The TILS is a vital part of the ‘Military Covenant’, the mutual obligations between the nation and its Armed Forces. The Covenant states that military personnel should experience ‘no disadvantage’ when accessing healthcare as a result of being in service.

The service works alongside the Defence Medical Services to support people who are in transition - approaching their discharge date – as well as veterans. This is the first time that personnel approaching discharge have been able to access specialist NHS support before leaving the military. This means there need be no gap between them leaving the forces and receiving support. The TILs service is there to help them through the transition to civilian life. This is a critical time for many veterans. They experience a lot of change and must adapt to a very different set of systems. Offering support at this point is crucial for recognising and treating problems early.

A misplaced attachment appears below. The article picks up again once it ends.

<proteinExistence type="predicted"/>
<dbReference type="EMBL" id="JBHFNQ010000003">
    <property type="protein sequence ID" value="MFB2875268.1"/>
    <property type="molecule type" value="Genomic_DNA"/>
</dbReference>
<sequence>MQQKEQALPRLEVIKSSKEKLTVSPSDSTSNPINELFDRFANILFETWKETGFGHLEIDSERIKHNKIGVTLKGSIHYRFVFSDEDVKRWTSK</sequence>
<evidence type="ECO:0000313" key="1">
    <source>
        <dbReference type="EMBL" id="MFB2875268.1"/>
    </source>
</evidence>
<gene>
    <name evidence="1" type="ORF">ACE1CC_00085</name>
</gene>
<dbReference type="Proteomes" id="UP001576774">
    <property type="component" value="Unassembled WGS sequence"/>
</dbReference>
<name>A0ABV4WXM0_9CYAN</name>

Within two weeks of referral to TILs, each person will have an assessment. If they have complex mental health needs which need a specialist intervention, they are offered an initial appointment within another two weeks. This is with a clinician who has an expert understanding of armed forces life and culture. Advice and care is provided in a range of locations and settings, and via a range of methods, not just face-to-face. We even use Skype to support people remotely. For people with less complex issues who still need help, TILS liaises with the appropriate local NHS service to get them support.